SB: If I tried to, I would say something dumb like pop music and that’s not a genre. I think that what we’ve done up to this point is to define a group on a concept and not on a genre. It’s pretty easy to explain – they take songs that you know and turn them into other songs.
Do you guys have a preference between sitting around and creating mash-ups or performing on stage?
MH: They’re very different; we have so much fun doing both. Being on stage is a very different feeling to being in a studio, but it’s fun the whole way around. Even touring and travelling in the car for eight hours we just sit, cut up and laugh – so we’re kind of lucky in that aspect.
Where’s the best place that you guys have played to date?
SB: The best place we’ve played hasn’t happened yet, which is Australia…
The best place we’ve played would had to be on the Chromeo tour, when we were in the North West, those shows were my favorite.
MH: The last show on the tour, Atlanta, Georgia – that was unreal.
SB: There’s something special about the Pacific North West. With shows, it’s pretty easy to tell which are the best ones, you can kind of feel that everybody is with you and it doesn’t necessarily have to be a huge crowd – in those cases it was. In some of the shows there’s a bit of crowd participation, and you know people are into it when you say do something and the entire room does it.
MH: When you stop clapping and they continue clapping through the next songs. We’re just like “Wow, we’ve really got something special with this audience” and it’s a really wonderful relationship.
In terms of musical equipment, collaborations, clothing, vibes… what would your fantasy entail?
MH: Well, there’s a jewellery designer named Jules Kim – she does Bejeweled here in New York. If you’ve ever seen any press photos with me wearing tons of rings; she does those. We’ve actually collaborated with her once before, but on a grander scale if we could have tons and tons of money, I would commission her to make a Telephoned piece. I definitely think that is one for clothing.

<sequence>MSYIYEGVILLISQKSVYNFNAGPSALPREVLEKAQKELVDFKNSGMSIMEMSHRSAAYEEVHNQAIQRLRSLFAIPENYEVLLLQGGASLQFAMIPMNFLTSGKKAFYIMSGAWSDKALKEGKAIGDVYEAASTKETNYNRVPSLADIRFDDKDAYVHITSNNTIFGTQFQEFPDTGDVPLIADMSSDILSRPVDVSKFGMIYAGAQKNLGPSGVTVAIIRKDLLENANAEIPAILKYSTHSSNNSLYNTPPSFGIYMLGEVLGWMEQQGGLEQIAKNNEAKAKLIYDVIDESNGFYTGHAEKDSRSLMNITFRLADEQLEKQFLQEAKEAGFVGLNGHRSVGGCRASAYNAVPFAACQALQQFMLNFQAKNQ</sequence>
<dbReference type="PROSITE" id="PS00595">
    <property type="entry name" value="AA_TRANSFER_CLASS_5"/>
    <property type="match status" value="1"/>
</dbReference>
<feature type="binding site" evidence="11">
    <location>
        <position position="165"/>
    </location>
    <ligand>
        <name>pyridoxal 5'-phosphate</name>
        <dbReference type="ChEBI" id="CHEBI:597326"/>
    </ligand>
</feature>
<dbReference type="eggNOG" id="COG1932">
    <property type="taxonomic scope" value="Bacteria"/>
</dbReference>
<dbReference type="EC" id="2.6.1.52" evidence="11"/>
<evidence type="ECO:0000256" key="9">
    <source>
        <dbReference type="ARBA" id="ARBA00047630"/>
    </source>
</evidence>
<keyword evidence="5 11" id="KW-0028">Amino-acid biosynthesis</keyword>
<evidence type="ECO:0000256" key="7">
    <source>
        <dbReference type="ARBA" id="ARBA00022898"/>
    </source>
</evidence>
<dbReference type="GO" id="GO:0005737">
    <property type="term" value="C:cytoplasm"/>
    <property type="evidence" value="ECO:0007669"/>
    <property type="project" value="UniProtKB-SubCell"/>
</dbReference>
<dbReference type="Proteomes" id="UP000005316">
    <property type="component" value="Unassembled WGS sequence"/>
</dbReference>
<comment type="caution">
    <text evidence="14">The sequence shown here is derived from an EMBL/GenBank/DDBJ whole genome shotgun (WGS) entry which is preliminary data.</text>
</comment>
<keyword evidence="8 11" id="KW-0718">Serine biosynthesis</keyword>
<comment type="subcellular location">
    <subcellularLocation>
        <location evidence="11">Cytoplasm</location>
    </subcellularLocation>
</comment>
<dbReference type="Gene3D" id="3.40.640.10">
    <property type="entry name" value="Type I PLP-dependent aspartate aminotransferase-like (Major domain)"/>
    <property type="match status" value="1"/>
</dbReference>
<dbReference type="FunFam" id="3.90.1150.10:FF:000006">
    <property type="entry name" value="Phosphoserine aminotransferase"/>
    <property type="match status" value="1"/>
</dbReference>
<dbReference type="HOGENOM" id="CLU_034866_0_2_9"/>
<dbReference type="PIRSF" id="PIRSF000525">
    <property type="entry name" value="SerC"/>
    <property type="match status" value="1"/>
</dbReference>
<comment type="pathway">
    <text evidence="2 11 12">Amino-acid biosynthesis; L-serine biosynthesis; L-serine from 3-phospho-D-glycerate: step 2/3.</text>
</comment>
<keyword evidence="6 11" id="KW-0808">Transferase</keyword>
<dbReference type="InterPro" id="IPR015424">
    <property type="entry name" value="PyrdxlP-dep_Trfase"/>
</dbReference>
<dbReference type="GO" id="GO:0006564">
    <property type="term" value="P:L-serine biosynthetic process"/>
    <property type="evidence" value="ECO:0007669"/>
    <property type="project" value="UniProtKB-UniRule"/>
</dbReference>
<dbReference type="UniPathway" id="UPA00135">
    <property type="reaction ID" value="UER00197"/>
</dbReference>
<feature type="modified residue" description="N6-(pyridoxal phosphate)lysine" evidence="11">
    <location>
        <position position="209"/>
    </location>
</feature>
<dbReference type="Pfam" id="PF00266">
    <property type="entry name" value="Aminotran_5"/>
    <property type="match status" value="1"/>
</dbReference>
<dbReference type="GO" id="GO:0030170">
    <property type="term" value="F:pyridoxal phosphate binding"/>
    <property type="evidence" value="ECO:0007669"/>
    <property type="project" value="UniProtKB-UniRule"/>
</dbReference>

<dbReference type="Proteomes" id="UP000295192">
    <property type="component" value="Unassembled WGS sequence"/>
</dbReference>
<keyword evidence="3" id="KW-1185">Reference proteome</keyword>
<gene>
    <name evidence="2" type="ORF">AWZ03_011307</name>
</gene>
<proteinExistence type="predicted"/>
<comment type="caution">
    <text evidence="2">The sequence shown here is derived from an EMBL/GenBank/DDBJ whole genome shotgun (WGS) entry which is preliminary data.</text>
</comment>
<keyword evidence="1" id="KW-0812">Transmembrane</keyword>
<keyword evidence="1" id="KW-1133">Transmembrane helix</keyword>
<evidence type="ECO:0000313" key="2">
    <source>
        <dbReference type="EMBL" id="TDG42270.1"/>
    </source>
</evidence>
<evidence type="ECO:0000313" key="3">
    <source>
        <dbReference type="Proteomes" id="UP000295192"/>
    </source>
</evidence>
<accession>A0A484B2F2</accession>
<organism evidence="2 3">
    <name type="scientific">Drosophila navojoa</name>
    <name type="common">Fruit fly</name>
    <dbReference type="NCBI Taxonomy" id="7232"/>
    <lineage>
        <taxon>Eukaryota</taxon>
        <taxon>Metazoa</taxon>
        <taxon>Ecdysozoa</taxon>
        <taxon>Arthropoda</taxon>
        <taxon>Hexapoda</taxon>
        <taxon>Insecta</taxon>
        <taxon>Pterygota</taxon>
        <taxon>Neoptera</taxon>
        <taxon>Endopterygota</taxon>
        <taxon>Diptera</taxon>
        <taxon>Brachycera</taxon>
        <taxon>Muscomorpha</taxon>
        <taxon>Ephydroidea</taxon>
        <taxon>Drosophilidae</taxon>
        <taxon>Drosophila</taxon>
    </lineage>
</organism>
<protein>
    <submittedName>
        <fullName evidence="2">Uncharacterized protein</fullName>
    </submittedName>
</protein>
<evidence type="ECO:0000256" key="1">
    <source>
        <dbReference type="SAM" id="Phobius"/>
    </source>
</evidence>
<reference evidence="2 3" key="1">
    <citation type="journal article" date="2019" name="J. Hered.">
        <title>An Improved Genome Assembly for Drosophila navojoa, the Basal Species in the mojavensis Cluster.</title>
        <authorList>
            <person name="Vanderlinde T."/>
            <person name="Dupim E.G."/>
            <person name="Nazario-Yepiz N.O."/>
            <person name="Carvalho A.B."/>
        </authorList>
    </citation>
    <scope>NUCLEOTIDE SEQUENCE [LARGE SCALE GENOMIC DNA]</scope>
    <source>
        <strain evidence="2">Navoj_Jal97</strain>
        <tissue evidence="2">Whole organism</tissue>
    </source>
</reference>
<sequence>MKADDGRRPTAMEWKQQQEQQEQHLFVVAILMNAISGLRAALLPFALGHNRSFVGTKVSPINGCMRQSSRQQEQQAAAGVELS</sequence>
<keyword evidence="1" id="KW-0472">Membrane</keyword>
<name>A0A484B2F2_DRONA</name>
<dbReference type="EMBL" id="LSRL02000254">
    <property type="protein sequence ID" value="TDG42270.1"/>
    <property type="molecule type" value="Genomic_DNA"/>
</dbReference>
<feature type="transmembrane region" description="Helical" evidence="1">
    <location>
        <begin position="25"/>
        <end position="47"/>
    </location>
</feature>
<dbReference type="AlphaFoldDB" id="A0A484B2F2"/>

SB: For clothing I’ve been wearing suits recently for about a year and a half for when we’ve been performing. I would like someone to make me a custom tailored suit.
MH: I would like a bejewelled microphone from Karen Rose.
SB: I want to have a studio on a spaceship… I don’t really want that. But, I would love to have an amazing studio. I love the studio that I have right now, but I would love to have one that was really big and had multiple rooms and we could fully realise all of our Telephoned dreams.
MH: Also, fantasy tour I would say maybe opening for Bjork or maybe going back in time and opening for Deee-Lite in 1994.
SB: I would definitely open up for Deee-Lite 1994, I don’t know if I could even open for Bjork because I would be too nervous before every show. I wouldn’t even want to go on stage because she’s so awe-inspiring.
If you could form your ideal group in your own fantasy world who or what would it comprise of?
MH: Animal from The Muppets on drums
SB: He seems a little erratic; I would want a drummer that would be able to hold down a groove. Maybe we could have two drummers and Animal could be one of them… this is tough. I like this question though; it’s just not something that I’ve ever thought of.
What would it be called?
SB: The name would be… Televisioned.
Individually, what is your #1 fantasy/dream?
MH: I guess if I was to be really honest with myself, my daydream right now is mainly being able to quit my bar job and make music full time and afford to make music. Make money, making music…so I could afford to make more music.
SB: That’s a pretty down to earth fantasy. My fantasy is to go and perform on a tropical island and get paid a million dollars by Mohammed Al-Fayed.
What’s next for Telephoned, goals and aspirations?
MH: I personally want us to make an album, we have an EP going to drop late spring early summer and I would really like for us to make an album.
SB: Definitely. I think that you can expect more original music but hopefully with the same approach and kind of sentiment that has made you like us. I think even as we continue to Telephone ourselves even into different things, it is still going to be the same type of thing. Even though it sounds like making original music is a lot different to making cover-ups, I think that there are more similarities than you would expect. I guess, we could make a cover-up of two songs fused together, but we could also make an original song that sounds like that cover-up. All that is really lost is the reference point of the fact that those other songs exist.
Find out more at 1800telephoned.com.